George McConnel's Y2K "IronButt" Ride

To begin with, there was a time when I would vehemently deny that I would ever ride 1000 miles in a single day. Back in the old days when I had never spent more than $200 for a bike the reasons are obvious. And even after experiencing the coushy ride and cast-iron dependability of my first two Honda Gold Wings, I had heard (and read) excellently worded opinions as to the foolishness of "endurance" riding.

Rich says, "I'm hungry. How about a Po Boy?"

But one day my good friend Rich Simmons (no, not the exercise guy) told me he would like to make a long ride down to New Orleans just to eat an authentic Po Boy sandwich. He used the term "iron butt" when describing the ride. At first I thought he was talking about an actual "Ironbutt" ride as sanctioned by the "International Ironbutt Association" ( But somehow it became evident that he did not know there was such a thing as the IBA, and I told him about it and suggested that if he wanted to learn more about it he could go to the website and check it out.

Sure enough, within a few days he was back in touch with me about it. He was excited about the prospect of turning this ride into a real "Ironbutt" ride. And his enthusiasm was contagious. He wanted me to ride with him, and for the first time I was actually beginning to think maybe I might enjoy doing it. After all, I had ridden several 700 mile days, so how hard could it be to add those remaining 300 miles, especially if I began the journey with that goal in mind?

We decided that we would invite others to participate with us in the ride if they wanted to, so we kind of informally "announced" the ride to our local gang (The Middle Tennessee Honda Rider's Club). Several of them expressed interest in it, so we scheduled a meeting over dinner one night to discuss plans for the ride.

Before the meeting, Rich printed out copies of the rules, hints and forms that must be used for an "Ironbutt" ride. We also took a little time to discuss and agree to some "ground rules" before the ride. Probably the biggest decision we made that night was that everyone had to agree to have some form of "disabled vehicle" insurance/service before the ride, so that the whole group wouldn't have to feel obliged to stop if one of the bikes broke down. Rich had mapped out what he believed would be a good itenerary for the trip, which included mostly interstate highways.

I suppose in some ways I was a little skeptical that it would be enjoyable to travel all interstate highways for the trip, but since this was the first time we had tried this, it seemed reasonable.

There were five people at the dinner, and there were three others who had expressed interest in the ride. If everyone saw the ride through, there would be eight bikes in this ride. Someone suggested that with that many bikes it might be a good idea to plan fuel stops so not everyone was getting off at the same exit at the same time.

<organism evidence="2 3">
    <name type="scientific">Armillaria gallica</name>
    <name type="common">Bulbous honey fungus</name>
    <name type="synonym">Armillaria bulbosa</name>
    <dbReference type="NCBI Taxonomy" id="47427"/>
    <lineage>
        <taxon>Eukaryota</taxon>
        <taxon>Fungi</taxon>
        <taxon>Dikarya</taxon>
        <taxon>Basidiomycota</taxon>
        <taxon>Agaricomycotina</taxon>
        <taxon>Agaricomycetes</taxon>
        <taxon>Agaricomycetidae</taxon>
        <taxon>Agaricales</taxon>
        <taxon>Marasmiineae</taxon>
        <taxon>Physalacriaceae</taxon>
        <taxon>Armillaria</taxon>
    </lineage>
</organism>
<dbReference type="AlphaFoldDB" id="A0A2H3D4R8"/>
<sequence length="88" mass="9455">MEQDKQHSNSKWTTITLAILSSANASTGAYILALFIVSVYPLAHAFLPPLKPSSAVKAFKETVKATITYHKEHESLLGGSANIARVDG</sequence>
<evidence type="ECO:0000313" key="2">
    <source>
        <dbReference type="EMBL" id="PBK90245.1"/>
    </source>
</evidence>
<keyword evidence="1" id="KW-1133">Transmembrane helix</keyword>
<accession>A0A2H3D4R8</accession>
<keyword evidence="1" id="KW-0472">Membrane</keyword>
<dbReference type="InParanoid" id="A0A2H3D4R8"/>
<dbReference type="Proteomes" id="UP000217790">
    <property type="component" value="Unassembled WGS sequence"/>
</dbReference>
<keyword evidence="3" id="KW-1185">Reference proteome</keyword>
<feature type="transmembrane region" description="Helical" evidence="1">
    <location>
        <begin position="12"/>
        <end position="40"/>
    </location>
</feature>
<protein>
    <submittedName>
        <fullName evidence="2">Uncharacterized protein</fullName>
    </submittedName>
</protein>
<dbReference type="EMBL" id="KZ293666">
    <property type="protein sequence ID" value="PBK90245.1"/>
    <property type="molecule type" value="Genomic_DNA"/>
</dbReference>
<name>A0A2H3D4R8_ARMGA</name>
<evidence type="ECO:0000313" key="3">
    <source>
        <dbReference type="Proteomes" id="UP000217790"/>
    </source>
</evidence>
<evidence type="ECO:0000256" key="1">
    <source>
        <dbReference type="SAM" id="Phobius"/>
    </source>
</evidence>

Rich and I suggested that some "practice" was in order. We were going to make a couple of practice runs to get the hang of trying to cover the kind of mileage necessary in a single day. It would give us a way to prepare for the endurance factor, as well as learn about the rate at which we could reasonably expect to cover hundreds of miles, accounting for fuel and rest stops.

On our first practice run, only Rich and I rode. Since it was still winter time (early February) we decided for sure that we would ride South. We left Nashville around 7:00 that morning and were going to ride to Birmingham, Alabama and return. But about the time we got to Birmingham it was still not yet noon, and we just didn't want to turn back yet. So we rode on down to Montgomery and I took the opportunity to show him the old college campus where I attended back in 1978-1979. Back then it was called "Alabama Christian College", but now it was called "Faulkner University". We were getting hungry by this time, so we decided to stop at a barbecue house just across the road from the college campus (called "Country's Barbecue").

In the barbecue house there was this gigantic rocking chair. Rich desperately wanted a picture of himself sitting in the rocking chair as a souvenir, but we hadn't brought a camera with us, so we decided that at some point in the future we would return to this place so Rich could get his picture. We finally did make it back in June, but that's another story altogether.

We decided that instead of travelling the same way back we would take I-85 towards Atlanta and then return to Nashville from that angle. It would add time and mileage to our ride, but we felt good. It shouldn't be a problem.